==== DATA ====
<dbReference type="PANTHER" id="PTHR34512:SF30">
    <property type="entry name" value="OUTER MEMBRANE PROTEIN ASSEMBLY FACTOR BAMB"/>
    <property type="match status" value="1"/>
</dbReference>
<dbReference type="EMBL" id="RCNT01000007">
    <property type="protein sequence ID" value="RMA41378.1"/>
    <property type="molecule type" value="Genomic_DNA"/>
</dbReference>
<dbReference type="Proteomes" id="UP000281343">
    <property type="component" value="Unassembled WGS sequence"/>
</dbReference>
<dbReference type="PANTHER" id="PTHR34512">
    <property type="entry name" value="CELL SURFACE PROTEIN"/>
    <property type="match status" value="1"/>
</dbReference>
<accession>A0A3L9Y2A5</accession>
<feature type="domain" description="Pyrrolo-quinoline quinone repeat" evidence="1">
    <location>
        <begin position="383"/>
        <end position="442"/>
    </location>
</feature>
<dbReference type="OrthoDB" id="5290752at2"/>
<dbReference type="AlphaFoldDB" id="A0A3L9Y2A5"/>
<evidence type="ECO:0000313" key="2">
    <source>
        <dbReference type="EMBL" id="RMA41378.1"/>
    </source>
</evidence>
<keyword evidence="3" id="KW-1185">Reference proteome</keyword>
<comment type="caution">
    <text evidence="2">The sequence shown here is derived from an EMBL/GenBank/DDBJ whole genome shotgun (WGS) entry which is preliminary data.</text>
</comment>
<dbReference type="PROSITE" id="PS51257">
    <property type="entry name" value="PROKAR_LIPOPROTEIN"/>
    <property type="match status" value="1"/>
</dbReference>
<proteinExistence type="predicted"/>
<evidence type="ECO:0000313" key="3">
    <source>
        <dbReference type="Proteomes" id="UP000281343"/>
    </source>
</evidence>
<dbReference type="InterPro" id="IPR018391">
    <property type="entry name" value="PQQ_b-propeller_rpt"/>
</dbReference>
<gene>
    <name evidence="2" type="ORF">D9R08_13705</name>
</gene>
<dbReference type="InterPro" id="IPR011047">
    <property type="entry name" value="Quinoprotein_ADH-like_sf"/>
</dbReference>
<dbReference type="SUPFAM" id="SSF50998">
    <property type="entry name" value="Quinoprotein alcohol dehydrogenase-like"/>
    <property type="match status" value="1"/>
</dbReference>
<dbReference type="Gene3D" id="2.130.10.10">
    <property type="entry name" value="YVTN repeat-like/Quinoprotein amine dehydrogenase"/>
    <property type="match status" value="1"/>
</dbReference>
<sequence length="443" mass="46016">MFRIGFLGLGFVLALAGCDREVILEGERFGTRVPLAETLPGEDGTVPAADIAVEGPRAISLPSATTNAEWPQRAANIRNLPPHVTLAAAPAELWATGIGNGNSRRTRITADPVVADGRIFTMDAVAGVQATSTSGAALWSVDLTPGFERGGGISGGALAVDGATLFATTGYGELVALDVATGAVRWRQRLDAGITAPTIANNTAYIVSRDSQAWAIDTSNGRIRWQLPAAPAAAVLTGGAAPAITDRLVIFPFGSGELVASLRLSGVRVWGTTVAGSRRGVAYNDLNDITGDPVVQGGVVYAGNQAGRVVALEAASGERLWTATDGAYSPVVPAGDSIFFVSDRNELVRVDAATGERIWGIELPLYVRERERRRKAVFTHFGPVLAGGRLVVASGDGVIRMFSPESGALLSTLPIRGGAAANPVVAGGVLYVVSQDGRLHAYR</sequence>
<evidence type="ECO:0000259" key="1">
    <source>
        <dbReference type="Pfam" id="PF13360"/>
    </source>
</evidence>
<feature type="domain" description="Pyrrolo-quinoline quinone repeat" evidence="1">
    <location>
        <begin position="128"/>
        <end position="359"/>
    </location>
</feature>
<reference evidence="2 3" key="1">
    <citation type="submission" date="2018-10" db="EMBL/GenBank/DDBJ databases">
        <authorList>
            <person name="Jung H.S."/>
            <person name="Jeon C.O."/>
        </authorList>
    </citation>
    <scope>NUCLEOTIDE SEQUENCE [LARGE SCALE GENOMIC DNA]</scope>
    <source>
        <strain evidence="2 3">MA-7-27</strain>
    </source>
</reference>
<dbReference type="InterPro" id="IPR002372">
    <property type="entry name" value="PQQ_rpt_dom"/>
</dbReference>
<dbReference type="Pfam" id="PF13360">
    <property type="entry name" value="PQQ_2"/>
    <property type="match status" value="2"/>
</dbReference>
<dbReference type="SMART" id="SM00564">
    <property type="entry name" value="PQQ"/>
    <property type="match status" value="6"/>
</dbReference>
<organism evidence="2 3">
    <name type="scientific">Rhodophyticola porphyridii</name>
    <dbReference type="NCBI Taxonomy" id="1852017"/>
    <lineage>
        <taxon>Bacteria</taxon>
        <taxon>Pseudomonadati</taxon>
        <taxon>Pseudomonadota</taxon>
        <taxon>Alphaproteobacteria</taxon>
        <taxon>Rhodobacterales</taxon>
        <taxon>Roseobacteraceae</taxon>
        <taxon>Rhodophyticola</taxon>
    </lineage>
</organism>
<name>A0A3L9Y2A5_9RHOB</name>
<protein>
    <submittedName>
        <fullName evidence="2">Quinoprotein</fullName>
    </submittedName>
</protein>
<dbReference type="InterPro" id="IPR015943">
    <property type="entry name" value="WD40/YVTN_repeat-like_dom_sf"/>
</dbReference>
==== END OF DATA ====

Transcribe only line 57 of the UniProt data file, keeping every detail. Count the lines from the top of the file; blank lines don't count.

<dbReference type="Gene3D" id="2.130.10.10">